- Communication: The city manager will enhance communication about progress on top priority issues. The city manager will also develop a protocol for surfacing problems for City Council discussions. The mayor and city manager will begin meeting on a biweekly basis to discuss major issues, priorities, and progress. The city manager is also committing to promoting citywide initiatives such as the mayor’s “Summer of Safety” campaign.
In addition, the mayor and city manager have discussed the need to address other crucial issues, such as the city’s technological infrastructure, the concerns of Dallas firefighters, and the city government’s need to attract and retain top talent.
To provide greater detail and accountability on those efforts and other issues, Broadnax is developing what he is calling his R.E.A.L. Impact Plan. R.E.A.L. is an acronym for Responsible, Equitable, Accountable, and Legitimate.
With the mayor now in isolation due to COVID-19, he plans to cancel Thursday’s special-called meeting for a performance review of the city manager and city auditor. Instead, the City Council can conduct performance reviews of all four of their direct reports in August following the July recess.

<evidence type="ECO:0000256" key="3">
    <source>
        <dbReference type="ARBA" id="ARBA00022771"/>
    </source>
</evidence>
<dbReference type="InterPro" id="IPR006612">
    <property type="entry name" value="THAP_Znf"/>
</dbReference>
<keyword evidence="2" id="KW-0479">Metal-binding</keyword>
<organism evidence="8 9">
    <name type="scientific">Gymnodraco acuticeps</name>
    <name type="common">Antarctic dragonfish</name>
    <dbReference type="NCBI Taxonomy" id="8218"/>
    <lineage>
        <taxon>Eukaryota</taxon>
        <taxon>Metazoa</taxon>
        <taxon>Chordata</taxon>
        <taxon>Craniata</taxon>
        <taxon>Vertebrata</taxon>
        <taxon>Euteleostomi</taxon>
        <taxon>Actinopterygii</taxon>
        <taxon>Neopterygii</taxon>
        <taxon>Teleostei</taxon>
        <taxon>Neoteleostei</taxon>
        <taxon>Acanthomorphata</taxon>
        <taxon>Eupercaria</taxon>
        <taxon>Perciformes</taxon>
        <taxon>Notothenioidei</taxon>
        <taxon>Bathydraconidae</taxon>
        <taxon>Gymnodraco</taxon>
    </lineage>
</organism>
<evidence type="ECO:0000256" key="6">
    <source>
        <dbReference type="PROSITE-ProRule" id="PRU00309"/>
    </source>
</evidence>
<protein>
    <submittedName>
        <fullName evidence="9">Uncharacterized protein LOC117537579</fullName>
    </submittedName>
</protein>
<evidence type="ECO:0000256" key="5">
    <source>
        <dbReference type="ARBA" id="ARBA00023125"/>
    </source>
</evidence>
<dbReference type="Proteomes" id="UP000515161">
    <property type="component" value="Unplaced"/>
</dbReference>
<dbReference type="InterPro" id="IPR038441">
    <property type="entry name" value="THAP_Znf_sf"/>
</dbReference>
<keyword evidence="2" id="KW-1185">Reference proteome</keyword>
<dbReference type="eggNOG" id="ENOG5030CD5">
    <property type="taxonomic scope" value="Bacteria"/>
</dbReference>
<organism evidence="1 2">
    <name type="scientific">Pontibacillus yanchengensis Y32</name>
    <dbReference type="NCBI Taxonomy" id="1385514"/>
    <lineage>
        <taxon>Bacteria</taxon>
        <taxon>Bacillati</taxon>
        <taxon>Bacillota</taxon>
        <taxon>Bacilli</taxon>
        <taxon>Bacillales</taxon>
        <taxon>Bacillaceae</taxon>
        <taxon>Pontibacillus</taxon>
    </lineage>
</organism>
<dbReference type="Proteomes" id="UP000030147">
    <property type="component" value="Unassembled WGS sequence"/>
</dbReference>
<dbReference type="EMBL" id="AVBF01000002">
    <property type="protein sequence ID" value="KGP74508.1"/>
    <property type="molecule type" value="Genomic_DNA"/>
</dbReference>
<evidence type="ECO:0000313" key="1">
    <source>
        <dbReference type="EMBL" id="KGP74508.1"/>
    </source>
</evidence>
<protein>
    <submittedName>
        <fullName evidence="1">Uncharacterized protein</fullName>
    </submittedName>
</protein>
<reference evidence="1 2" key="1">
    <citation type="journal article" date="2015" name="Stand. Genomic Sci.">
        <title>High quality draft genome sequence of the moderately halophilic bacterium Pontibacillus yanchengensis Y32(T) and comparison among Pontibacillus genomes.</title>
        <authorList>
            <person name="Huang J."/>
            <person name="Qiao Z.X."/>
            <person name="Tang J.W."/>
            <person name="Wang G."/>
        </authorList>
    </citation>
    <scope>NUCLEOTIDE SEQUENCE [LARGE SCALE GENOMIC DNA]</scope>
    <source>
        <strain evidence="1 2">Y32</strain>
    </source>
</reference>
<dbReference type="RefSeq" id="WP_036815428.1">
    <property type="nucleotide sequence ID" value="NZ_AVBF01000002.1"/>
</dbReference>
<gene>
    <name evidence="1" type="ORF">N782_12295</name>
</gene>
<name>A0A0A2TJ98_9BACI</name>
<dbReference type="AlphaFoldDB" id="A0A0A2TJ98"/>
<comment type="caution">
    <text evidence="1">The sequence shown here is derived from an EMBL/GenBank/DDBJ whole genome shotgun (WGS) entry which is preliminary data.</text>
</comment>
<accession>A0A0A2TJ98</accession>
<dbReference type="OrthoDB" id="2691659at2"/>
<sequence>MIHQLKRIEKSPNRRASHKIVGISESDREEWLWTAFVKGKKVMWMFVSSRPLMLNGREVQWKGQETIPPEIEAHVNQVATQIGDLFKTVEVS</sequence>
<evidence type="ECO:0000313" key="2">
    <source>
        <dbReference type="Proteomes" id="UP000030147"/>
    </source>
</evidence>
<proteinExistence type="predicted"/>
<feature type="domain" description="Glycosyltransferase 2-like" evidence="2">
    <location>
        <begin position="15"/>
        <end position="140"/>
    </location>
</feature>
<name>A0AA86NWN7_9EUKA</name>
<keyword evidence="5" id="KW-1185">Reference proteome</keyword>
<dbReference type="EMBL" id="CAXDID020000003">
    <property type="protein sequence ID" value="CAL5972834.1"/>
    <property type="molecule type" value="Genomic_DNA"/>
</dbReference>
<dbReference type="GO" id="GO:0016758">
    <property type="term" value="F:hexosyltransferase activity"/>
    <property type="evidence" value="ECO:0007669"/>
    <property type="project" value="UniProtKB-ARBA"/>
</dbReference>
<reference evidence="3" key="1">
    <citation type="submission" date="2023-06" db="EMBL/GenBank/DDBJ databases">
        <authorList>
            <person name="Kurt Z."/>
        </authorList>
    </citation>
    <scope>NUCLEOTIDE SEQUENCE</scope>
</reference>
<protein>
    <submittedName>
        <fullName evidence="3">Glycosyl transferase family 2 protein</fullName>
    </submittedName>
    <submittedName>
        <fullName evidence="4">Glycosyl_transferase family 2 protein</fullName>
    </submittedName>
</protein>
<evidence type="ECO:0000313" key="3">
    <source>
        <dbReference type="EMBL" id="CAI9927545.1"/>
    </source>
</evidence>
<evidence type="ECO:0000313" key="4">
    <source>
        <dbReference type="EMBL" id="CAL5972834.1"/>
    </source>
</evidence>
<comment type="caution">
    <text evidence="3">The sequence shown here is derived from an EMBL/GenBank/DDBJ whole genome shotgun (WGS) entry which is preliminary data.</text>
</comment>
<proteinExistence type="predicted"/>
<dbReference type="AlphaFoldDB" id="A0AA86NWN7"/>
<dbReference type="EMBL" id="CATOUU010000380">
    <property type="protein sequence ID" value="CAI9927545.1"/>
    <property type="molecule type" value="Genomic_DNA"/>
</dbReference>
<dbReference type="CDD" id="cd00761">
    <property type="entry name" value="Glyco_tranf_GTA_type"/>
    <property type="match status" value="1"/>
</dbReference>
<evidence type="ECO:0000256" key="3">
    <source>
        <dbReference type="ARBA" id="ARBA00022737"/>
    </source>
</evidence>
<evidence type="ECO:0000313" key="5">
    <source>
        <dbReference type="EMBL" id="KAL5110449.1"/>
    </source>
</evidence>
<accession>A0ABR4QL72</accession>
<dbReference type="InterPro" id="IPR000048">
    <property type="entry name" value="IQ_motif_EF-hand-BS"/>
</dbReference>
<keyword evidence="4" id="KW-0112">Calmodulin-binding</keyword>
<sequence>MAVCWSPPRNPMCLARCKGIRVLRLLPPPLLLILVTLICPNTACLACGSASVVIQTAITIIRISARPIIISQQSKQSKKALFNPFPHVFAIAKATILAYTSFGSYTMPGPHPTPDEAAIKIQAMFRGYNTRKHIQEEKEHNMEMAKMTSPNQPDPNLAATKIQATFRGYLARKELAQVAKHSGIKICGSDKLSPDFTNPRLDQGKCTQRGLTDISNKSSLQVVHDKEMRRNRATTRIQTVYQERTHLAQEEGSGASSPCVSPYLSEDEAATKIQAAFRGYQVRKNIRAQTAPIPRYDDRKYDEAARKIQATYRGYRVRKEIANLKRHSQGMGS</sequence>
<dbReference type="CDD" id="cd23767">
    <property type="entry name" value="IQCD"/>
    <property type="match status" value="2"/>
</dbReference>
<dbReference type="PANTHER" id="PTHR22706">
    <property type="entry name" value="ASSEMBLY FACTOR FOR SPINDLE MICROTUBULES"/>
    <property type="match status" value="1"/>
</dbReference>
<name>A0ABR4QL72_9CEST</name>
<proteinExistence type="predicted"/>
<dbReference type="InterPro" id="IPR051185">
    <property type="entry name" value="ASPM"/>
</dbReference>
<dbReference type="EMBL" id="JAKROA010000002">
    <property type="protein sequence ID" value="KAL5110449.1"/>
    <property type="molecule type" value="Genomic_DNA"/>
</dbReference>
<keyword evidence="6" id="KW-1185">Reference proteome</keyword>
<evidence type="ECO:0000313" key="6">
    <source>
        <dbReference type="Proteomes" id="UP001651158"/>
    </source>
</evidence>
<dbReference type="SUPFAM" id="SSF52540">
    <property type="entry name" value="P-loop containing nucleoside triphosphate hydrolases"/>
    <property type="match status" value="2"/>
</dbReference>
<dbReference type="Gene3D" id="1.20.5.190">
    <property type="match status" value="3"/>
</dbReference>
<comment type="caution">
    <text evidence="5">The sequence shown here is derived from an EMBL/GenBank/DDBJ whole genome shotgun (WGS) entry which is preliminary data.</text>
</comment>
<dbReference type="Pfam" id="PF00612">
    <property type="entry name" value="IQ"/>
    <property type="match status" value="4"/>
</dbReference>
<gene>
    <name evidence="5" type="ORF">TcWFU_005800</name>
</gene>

The city manager hopes to discuss his plan, as well as additional concerns and issues with City Councilmembers in the days ahead.
FULL STATEMENT FROM MAYOR ERIC JOHNSON
As the mayor of Dallas, my job, as defined by our City Charter, is to serve as the chairman of our city government’s board of directors, which is the Dallas City Council. Together, we hire a city manager, who acts as the CEO for the city government and serves at the direction and at the pleasure of the City Council.
My job is unique in that I am the only person in this city who is elected to represent the interests of all 1.4 million residents of Dallas. That means I am accountable to every one of them. I take that job very seriously. I was born and raised in Dallas, and I have called this city home for my entire life. My wife and I are raising three children here. And I feel forever indebted to the communities who raised me.
Dallas, to me, is a beacon of hope and opportunity — a place that gives people a chance to improve their own lives and the lives of their families. And I have been entrusted with the awesome responsibility of making sure our city government does everything it can to keep it that way.
But lately, on too many issues that affect our residents’ lives, I believe we have needed to see a real sense of urgency and measurable progress. That is why, a little over a week ago, I said that it was time for a change at the top of our city government.
Today, I want to say that I have not really changed my mind about that. We do need change.
But after some serious and frank discussions with our city manager, T.C. Broadnax, I believe he is ready to make the necessary changes to address issues that are critically important to our residents. I am confident now that he fully grasps the gravity of the challenges we face and that he understands the importance of our shared priorities. And I am ready to work closely with him in these efforts.